Registered Nurse Sharon Daley helps provide primary care services to isolated residents on four Maine islands via telemedicine equipment on the boat, Sunbeam V.
“For people in rural areas, the greatest telemedicine benefit is the increasing access to services and resources that would not otherwise be available in their community,” said Sherilyn Pruitt, Director of the Office for Advancement of Telehealth (OAT). “People are less likely to seek help when they have to incur travel costs, a possible hotel stay and time off from work to travel somewhere else in their region for health care services.”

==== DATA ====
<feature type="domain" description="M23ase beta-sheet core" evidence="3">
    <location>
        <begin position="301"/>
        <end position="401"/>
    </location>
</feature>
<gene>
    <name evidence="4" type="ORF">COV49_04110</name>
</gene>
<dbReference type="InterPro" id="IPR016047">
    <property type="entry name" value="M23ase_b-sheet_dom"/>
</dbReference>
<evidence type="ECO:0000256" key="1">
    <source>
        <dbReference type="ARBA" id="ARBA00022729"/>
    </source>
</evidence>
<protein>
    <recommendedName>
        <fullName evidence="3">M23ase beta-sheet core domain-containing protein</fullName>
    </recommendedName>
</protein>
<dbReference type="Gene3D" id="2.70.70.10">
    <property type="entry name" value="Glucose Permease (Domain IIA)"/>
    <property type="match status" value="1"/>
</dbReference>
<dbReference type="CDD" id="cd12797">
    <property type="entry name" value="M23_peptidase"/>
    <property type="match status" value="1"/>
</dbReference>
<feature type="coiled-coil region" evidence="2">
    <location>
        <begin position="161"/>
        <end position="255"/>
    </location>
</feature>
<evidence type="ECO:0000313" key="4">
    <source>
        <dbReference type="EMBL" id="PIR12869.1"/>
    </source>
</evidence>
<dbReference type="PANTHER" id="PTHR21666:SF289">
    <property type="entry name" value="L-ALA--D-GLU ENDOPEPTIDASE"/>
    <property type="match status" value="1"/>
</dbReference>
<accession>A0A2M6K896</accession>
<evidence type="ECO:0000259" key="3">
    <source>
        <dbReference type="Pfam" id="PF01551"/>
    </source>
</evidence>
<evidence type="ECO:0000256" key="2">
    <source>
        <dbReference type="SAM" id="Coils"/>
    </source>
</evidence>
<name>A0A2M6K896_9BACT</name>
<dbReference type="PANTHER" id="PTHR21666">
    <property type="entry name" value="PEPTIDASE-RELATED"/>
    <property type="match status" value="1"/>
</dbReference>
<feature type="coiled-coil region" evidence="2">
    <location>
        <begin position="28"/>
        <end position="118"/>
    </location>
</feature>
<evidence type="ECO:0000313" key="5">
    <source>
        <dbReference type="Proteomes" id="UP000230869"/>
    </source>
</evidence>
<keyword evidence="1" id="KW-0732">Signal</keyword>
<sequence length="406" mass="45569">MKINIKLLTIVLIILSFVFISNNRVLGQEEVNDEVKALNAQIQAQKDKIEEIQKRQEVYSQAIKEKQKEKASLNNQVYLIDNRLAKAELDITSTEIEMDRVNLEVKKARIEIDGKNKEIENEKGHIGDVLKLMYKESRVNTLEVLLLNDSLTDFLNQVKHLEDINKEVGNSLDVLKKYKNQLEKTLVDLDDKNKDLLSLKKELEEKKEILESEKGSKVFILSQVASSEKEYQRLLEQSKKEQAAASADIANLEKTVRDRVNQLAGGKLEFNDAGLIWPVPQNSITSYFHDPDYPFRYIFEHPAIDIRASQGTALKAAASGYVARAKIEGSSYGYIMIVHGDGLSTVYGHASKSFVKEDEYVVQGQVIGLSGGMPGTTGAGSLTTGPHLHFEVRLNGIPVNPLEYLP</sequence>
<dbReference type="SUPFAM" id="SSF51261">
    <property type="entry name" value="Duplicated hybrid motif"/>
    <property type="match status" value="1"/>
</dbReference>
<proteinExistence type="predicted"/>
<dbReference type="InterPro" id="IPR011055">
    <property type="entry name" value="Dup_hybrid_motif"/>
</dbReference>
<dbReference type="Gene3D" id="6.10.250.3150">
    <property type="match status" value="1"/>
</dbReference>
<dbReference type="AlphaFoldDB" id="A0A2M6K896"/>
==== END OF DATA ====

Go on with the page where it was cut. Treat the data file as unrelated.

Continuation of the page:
Telemedicine services can travel to patients, via land—or sea. The nearly 500 residents living on four federally underserved islands off the coast of Maine have no bridge access to the mainland and, Registered Nurse Sharon Daley says, residents are likely to ignore health problems if they have to leave the island for care. But when the 75-foot long Sunbeam V docks at Frenchboro Island, the island’s 75 residents welcome the boat—and its telemedicine clinic—like an old friend. For more than 100 years, the faith-based ministry Maine Sea Coast Missions has sent boats to all four islands providing spiritual and social support systems. Ten years ago, Sea Coast Missions hired Daley and added the telemedicine clinic. Patients come on board for both primary care and specialty appointments with physicians in Maine who, via live teleconferencing, diagnose and treat patients. Daley provides a personal touch and hands-on tasks, such as strep screens and blood draws requested by physicians.